MUSING IN GUJARAT

MUSING IN GUJARAT
Sabarmati Ashram, Ahmedabad, Photo Credit: Shutterstock

Museums in Gujarat cater to every kind of travellers’ interests

Uttara Gangopadhyay
June 04 , 2018
04 Min Read

Vechaar Utensils Museum, Ahmedabad

A visit to the Vechaar (Vishalla Environmental Centre for Heritage of Art, Architecture and Research) Utensils Museum, located inside the Vishalla Village Restaurant, will make you realise how utility and art was combined to make utensils in the bygone days, how the inherited vessels and other traditional objects we use every day are a commentary on our social evolution. The main building is designed like an Indian hut. There are around 4,000 artefacts, ranging from pre-historic vessels to new-age products. There are utensils made from leaves, a gourd jug, to modern stainless steel and glass utensils. The metal utensils cover everything from brass, copper, bronze, zinc to German silver. Ask for a guided tour. The museum (closed on Mondays) remains open between 1pm and 3pm and between 5pm and 10.30pm. Ticketed entry. The Vishalla Restaurant serves typical Gujarat ‘thali’; seating is on the carpeted floor. http://www.vishalla.com/

Auto World Museum, Ahmedabad

Love vintage cars? Then a visit to the Auto World Museum in Ahmedabad is a must. The museum was established by the late Pranlal Bhogilal, one of India's famous car collectors. The cars are displayed across a huge area in his Dastan Estate. There are Rolls-Royce, Bentley, Daimler, Langonda, Mercedes, Maybach, Packard, Cadillac, Buick, Auburn, Cord, Lancia, Lincoln, Chrysler, etc.  You will find Limousines and Grand Open Tourers for ceremonial occasions, convertible cars used for evening drives, station wagons shaped like a boat as well as a horse drawn carriage, etc. Nearly all of them were built to individual specifications by famous car makers from across the globe. Ticketed entry. There is a souvenir shop and a cafeteria. Check for timing. Contact:  +91-79-22820699.

A Rolls Royce on display at the Autoworld Museum, Ahmedabad

Calico Museum of Textiles and Sarabhai Foundation Collections, Ahmedabad

The Calico Museum of Textiles, housed in The Retreat (Sarabhai Foundation) in the Shahibaug area, offers a journey through the different aspects of Indian textiles. There are two wings here - the ‘Haveli’ showcases religious textiles, as well as south Indian bronzes, Jain art, and Mughal and other miniature paintings; the ‘Chauk’ displays royal tents, carpets, furnishings and costumes of the Mughal and regional courts; textiles for India’s export trade; as well as a wide range of regional ethnographic textiles. Gallery entry is free (museum is closed on Wednesdays and public holidays). You can also pre-register for a guided tour (10.30m to 1pm) but it is restricted to 20 people only. The museum has many do’s and don’ts, such as children below 10 years of age are not admitted on the museum tour; no handbags/baggage, cameras or mobile phones allowed in the premises; no photography/videography allowed, etc.  http://calicomuseum.org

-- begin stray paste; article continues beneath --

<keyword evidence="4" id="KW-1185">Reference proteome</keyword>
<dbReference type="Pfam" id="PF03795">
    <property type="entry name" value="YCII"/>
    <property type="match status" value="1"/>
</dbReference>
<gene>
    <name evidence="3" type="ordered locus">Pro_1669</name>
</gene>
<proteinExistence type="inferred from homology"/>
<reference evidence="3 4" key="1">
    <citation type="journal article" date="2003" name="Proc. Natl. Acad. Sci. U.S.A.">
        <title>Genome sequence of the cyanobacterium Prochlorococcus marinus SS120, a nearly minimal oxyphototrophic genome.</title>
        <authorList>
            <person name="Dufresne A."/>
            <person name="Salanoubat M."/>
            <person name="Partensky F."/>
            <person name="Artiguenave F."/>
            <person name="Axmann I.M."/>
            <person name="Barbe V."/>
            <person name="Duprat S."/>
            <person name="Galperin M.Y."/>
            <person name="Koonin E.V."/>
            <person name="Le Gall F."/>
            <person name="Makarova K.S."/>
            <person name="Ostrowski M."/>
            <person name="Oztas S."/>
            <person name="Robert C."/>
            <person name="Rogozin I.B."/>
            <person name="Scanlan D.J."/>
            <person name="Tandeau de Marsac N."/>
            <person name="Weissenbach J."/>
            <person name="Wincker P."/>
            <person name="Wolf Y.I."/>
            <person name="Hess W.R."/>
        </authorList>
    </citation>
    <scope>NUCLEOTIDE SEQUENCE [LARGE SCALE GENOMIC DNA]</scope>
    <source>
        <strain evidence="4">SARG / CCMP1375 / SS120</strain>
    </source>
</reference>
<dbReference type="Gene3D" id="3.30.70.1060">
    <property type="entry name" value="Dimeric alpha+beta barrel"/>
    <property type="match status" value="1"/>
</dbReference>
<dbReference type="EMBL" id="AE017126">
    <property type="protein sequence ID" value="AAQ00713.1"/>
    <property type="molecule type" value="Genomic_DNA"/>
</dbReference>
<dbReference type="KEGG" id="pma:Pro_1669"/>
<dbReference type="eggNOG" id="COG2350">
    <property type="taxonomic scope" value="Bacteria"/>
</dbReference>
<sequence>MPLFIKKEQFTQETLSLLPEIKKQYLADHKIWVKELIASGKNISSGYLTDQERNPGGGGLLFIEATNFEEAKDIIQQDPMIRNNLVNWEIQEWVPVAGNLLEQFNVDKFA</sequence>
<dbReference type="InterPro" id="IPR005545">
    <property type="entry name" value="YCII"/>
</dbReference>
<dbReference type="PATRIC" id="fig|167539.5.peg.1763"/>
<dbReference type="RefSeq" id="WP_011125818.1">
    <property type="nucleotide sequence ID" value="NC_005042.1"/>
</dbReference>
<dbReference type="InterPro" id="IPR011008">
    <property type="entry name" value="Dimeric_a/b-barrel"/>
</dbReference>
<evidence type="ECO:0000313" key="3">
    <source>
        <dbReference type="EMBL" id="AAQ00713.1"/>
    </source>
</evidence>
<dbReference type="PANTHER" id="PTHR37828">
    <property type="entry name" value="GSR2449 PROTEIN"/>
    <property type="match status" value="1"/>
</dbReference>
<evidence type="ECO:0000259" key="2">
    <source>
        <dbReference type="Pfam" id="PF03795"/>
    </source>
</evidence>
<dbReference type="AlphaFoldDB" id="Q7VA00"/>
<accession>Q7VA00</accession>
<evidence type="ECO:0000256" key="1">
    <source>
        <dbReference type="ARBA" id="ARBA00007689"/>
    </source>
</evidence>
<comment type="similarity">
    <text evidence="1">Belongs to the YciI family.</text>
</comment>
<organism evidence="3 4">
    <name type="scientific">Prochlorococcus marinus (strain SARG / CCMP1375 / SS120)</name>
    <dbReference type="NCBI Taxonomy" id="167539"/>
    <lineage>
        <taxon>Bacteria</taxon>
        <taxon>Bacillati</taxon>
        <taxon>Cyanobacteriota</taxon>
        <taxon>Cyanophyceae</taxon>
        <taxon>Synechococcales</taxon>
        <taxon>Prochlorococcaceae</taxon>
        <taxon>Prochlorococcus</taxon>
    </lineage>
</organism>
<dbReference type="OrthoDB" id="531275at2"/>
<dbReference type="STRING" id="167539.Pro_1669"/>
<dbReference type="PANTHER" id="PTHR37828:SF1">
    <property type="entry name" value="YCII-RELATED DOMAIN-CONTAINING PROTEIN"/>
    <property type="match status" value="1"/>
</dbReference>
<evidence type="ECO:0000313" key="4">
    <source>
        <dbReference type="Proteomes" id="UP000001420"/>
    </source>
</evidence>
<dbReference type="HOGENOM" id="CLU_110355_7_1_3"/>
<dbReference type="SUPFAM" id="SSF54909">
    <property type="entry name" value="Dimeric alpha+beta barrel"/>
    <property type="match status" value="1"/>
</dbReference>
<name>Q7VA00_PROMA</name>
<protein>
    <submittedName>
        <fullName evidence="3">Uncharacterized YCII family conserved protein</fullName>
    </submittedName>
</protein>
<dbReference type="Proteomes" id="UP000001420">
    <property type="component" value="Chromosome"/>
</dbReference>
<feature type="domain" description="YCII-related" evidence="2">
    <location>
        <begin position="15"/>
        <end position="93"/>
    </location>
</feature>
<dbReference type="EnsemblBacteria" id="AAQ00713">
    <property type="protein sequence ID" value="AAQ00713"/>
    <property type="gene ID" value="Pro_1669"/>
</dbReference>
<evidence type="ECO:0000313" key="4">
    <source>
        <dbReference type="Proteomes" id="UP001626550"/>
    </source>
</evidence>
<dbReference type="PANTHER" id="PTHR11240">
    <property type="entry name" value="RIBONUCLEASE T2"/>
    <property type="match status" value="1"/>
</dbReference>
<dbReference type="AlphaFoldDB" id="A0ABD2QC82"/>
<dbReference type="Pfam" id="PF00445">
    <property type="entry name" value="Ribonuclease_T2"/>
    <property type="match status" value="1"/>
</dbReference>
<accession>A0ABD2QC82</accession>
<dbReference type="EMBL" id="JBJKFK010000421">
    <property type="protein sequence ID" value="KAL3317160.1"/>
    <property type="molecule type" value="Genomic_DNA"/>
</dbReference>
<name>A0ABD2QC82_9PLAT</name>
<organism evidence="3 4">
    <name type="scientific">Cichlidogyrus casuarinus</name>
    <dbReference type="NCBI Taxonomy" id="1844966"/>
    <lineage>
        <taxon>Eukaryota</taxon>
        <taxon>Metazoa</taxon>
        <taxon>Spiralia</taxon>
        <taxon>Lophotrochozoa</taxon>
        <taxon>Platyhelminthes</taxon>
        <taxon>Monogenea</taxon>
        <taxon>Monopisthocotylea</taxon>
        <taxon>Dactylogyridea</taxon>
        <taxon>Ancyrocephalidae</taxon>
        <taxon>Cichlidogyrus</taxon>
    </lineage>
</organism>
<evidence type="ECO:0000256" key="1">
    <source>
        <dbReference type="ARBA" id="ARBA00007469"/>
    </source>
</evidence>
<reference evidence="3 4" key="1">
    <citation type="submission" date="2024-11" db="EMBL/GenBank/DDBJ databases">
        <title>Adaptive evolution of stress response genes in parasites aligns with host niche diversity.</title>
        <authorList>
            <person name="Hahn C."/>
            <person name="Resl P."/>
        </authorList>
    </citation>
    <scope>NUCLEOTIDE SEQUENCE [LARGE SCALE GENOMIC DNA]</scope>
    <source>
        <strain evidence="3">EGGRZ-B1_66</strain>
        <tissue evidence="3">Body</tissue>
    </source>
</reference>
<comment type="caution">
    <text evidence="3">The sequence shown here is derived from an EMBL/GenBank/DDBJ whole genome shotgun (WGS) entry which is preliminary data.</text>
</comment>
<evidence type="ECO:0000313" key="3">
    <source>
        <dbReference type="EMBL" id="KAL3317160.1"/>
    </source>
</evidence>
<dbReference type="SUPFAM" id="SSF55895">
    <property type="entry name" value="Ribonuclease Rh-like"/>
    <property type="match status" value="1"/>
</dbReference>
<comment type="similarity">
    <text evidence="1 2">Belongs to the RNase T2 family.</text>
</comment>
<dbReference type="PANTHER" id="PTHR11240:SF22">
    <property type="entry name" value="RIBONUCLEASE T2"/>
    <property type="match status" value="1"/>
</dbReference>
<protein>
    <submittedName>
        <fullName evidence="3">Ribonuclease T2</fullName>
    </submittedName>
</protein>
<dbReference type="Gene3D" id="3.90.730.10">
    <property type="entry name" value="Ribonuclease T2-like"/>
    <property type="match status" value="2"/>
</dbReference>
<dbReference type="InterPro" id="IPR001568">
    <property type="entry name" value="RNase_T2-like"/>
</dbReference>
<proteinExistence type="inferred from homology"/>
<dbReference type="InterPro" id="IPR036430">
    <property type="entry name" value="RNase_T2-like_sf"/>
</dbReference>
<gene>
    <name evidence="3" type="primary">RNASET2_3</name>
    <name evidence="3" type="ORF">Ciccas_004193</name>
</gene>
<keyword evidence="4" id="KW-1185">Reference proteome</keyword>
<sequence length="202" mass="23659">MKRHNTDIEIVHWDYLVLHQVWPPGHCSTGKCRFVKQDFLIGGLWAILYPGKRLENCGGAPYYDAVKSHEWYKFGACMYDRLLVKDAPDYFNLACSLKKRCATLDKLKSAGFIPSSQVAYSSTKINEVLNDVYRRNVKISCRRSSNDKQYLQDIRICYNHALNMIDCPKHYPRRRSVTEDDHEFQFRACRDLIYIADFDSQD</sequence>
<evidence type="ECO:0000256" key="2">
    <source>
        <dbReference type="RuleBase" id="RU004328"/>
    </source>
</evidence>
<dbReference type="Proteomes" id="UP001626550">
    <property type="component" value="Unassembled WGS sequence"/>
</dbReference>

Maharaja Fatesingh Museum, Vadodara

Even if you have seen the private collection of Indian maharajahs elsewhere in India, the collection at Vadodara’s Maharaja Fatesingh Museum will still surprise you. Located in the Lakshmi Vilas Palace compound, the museum houses objects collected by the Gaekwads of Baroda, especially Maharaja Sayajirao Gaekwad III (1875-1939). Paintings by Raja Ravi Verma, paintings and sculptures by Venetian artist Fellicci, Japanese and Chinese porcelains, Greek and Roman sculptures, 18th century French furniture, etc. are some of the eye-catching displays here. There is also a dedicated head gear gallery. The museum (closed on Mondays and public holidays) is open from 10am to 5pm. Ticketed entry. Contact: +91-8511179951/+91-2652426372   

Interior of an 18th century palace in the Kutch Museum

Kutch Museum, Bhuj

If you are keen about regional history, then Kutch Museum in Bhuj will be of interest to you. Housed in a Gothic-style building, it contains some rare artefacts among others, such as Kshatrapa inscriptions (1st century AD), extinct Kutchi script, kori — once the local currency, etc. There are also displays on tribal and folk crafts. The display on local Kutchi embroidery is interesting. The Museum is closed on Wednesdays. On other days, check for opening hours. Contact: 91- 9675796178


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